PICTURED: Grilled shrimp with bell peppers, onions and carrots. Photo by Leslie Westbrook
As of press time, restaurants in California are allowed to remain open, but are reducing their occupancy by half. Updates related to COVID-19 are changing rapidly, however; please be sure to confirm status with establishments directly.
3920 W. Channel Islands Blvd, Oxnard
by Leslie Westbrook
With everyone on tender hooks about COVD-19, social distancing or hibernating at home, H.C. Seafood (which has no indoor seating but plenty of picnic benches for outdoor dining) with its robust to-go clientele may provide some seafood solace during these challenging times.
An old friend has been bugging me to try this seafood shack in the Channel Islands Harbor for some time. I thought I’d check it out at long last — but not before perusing some reviews on Yelp. They were a mixed bag, but everyone raved about the grilled shrimp.
It’s a popular spot with locals who enjoy picking out their own crab or lobster.
Tucked away in a far corner of Oxnard’s once-vibrant Fisherman’s Village, the plain entrance is fronted by aging wooden picnic tables with faded metal umbrellas. The bricks used in the patio were salvaged from the original sugar beet factory built by Henry T. Oxnard when it was torn down in 1963.
Naturally, we ordered the grilled shrimp (a dollar more if they are shelled!) and the Maine lobster (grilled, also a dollar more than if it’s steamed). The man behind the counter was kinda grumpy but the folks tending to the crabs, prawns and lobsters in the tanks were extremely nice.
The shrimp order included 20 shrimp piled high on a paper plate (grab your own napkins and plastic utensils) with a generous mix of grilled onions, bell peppers and carrots. All were nicely flavored with some proprietary spice; they stood up to the online reviews. The lobster, however, was very disappointing — small, tough and not the sweet Maine lobster one expects. The two lobster halves and claws were accompanied by a toasted and buttered white roll, French fries (the oil they were fried in may have been slightly rancid) and tasty coleslaw with pineapple.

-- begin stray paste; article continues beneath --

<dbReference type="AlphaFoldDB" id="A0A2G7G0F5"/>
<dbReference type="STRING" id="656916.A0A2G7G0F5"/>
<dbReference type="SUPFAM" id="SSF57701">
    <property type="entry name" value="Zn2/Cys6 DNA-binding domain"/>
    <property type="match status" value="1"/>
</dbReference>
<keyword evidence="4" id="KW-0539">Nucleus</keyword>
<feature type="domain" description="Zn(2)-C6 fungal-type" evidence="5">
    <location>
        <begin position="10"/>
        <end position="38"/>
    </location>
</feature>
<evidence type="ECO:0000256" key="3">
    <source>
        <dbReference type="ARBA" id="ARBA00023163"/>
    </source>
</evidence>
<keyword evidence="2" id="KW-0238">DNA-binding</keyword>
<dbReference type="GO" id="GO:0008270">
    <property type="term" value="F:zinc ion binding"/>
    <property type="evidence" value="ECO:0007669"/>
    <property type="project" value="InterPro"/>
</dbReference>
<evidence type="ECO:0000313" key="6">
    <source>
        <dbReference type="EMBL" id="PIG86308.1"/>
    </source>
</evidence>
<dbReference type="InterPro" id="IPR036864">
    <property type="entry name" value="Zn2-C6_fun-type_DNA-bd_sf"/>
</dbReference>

Other choices include fried or grilled fish (I saw scallops in the case and other varieties are listed daily, including halibut, swordfish, mahi mahi, salmon and cod). Fish and chips are a good option if you are feeding kids. The crab is sold by the pound as are spot prawns. Sides include corn on the cob, eggrolls and hush puppies. Combo plates run $15-$17; the kids’ combo is $7.25 and there are chicken wings for non-fish lovers. Based on online reviews, I’d say avoid the clam chowder.
The Fisherman’s Village’s glory days seem to have come and gone, yet after lunch, my friend and I took a stroll and she showed me around the complex. We met Heidi Beal, a lovely artist who is holding encaustic wax art workshops in a big light-filled space with a view of the channel. We popped into the Oxnard College’s Marine Center Aquarium and classrooms with live sea creature tanks where marine biology, geography and math (!!) classes are held, and then went to see a gift shop/art gallery where we purchased a few cards and visited with the amiable owner. My friend pointed out the theater (The Elite), the once popular cupcake shop that is no longer there (Missy’s Cupcake Creations, now on Johnson Drive in Ventura) and I saw a sign for a psychic.
Apparently, the county has taken over the complex and is upgrading. While permits and such are being worked out, people are slowing moving back in and sprucing up the chipping and peeling paint. It’s a great complex for artist’s studios and perhaps another restaurant or food truck might find its way here.
In the meantime, H.C. Seafood remains popular for those wanting to pick their own live seafood before they eat it and die-hard locals who bring their own sides. There’s no alcohol served here —and a sign notes that none is allowed —so if you are thinking of bringing a nice, crisp sauvignon blanc to accompany your $50 lobster and shrimp meal for two, you may be happy about getting dinner to go!
Oh, by the way, it’s important to note that the crab tank closes at 4:30 p.m. and H.C. Seafood shutters at 5 p.m. So if you want your dinner to take home, be sure to get there early!